Study Guide for Test #3

Dr. J. R. Webb

Stellar Astronomy



Chapter 17.  The Nature of Stars.


(Note:  The Sun’s apparent magnitude from Earth is –26.5, its apparent brightness would be +4.8 if it were 10 parsecs from Earth, thus its absolute magnitude is +4.8.

Closest other star – proxima Centauri – p = 0”.75 ~ 20 parsecs.



O             B                 A              F                G                     K                    M

Hot                                                                                                             Cool

A stars spectrum is included in one of these categories based on the presence, absence, and strength of various spectral lines.  (example:  The Balmer lines of hydrogen or the H and K lines of Calcuim). (See Figure 19-10 and Box 19-4)




Key Parts of the H-R Diagram




Chapter 18.  The Birth of Stars.





1.      Cold regions in interstellar space – HI regions – l = 21-cm line due to the spin-flip of the electron in the hydrogen atom.


1.      A cloud of gas collapses by mutual gravitational attraction.

2.      Inner regions cool and further collapse –Dark nebula

3.      Internal temperatures and pressures rise and fight collapse.  This process is a balance between gravity, cooling by radiation which tends to keep internal  temp and pressure low, and heating due to gravitational collapse.  Cloud fragments into smaller pieces..

4.      Since cooling can never be efficient enough to reduce the internal pressure enough according to current theories, “Something” causes further collapse.


5.      Further collapse forms small, round Bok Globules.


6.      Globules collapse further and form proto-stars.


7.      After 1000’s of years, Tsurface = 2000-3000K, M ~ 1Msolar, R ~ 20 Rsolar, L ~ 100Lsolar.  Star now appears on the Birthline on the H-R diagram.


8.      Cocoon nebula.


9.      Masses of stars:  80 Msolar > Mstar > 0.08Msolar.


10.  Problems with Star formation- How does a single, isolated star not in a spiral galaxy form?  No shocks around?



Chapter 19 & 20  Stellar Evolution:    Stellar Evolution: The Death of Stars.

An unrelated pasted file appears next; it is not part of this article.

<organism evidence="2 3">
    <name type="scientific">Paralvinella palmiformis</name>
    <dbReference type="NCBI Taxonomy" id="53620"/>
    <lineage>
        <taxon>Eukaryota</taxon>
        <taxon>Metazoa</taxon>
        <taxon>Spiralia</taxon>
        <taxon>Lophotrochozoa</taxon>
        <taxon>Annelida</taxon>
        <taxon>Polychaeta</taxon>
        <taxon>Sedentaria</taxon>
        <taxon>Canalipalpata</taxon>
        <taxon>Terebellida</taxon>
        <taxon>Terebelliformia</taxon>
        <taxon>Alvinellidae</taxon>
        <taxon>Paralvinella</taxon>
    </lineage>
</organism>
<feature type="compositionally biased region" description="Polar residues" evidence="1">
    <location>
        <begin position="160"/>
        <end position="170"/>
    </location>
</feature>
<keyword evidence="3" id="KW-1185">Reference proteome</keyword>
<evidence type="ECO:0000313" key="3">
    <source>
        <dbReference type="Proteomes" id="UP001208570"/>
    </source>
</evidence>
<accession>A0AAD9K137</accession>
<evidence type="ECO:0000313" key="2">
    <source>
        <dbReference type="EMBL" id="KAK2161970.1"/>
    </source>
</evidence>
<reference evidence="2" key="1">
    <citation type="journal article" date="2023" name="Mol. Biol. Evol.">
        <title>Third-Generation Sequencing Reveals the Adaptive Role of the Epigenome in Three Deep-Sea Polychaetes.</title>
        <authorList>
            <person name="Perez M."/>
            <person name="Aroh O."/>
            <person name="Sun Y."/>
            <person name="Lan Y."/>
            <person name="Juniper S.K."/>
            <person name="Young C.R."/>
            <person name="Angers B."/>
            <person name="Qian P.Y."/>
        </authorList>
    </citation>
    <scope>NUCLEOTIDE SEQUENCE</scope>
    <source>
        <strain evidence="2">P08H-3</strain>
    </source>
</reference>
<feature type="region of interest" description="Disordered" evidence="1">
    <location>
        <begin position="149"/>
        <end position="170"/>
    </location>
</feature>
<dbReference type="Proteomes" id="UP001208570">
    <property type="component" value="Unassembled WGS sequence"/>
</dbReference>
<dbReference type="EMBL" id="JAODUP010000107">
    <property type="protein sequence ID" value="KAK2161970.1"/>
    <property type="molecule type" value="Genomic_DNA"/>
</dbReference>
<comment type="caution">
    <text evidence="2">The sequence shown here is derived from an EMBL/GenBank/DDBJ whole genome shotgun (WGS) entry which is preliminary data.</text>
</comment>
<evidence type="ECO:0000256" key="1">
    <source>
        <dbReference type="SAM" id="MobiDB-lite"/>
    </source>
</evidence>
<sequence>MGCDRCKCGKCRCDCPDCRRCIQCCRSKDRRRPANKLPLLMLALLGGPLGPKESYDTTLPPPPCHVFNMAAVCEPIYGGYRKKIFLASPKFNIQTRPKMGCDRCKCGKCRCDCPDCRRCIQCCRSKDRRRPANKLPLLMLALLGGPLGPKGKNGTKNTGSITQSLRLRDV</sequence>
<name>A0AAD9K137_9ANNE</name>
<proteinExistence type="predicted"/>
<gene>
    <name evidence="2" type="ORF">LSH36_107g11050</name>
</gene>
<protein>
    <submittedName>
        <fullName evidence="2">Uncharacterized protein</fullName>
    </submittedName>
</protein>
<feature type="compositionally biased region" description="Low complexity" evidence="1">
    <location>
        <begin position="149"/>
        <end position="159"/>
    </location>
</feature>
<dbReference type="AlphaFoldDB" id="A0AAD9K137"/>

·        Low mass Stars (3-4 Msolar)


a.       Core composition changes from H to He

b.      He fuses to Carbon at 100,000,000 K.

c.       As H is depleted in core, core collapses and heats up a H shell around core begins to burn and envelope expands – Red Giant stage.

d.      Core continues to collapse until T ~ 100,000,000K.  Helium burns explosive (Helium flash) because of quantum degeneracy (all He is at same temp).

e.       Outer layers are blown off into interstellar space (planetary nebula) and hot, solid carbon core becomes a White Dwarf.



a.       Core composition changes from H to He

b.      He burning takes off smoothly due to high gravitational pressure.  So star has a core burning He to Carbon, and a shell buring H to He, and a H envelope.

c.       Onion Skin Model

·        H to He

·        He to Carbon

·        Carbon to Magnesium and Neon

·        Neon to Magnesium and oxygen

·        Oxygen to silicon

·        Silicon to iron

d.      At this point Iron burning is an endothermic reaction, it doesn’t release energy as the previous reaction, but saps the energy of the core!  This causes immediate core collapse.  As outer layers crash onto the core, the envelope material is blown off and a supernova results!

e.       If core mass is less than 1.4 Msolar the the core remnant is a white dwarf.

f.        If core mass is greater than 1.4 Msolar, neutron star.

g.       If core mass exceeds abut 3 Msolar, then core remnant is a black hole!



Chapters 21 and 22 will also be on the test, that information that we covered in class. I will work on getting mroe info on here about those chapters, but make sure you READ the chapters adn study the class notes and you will be fine.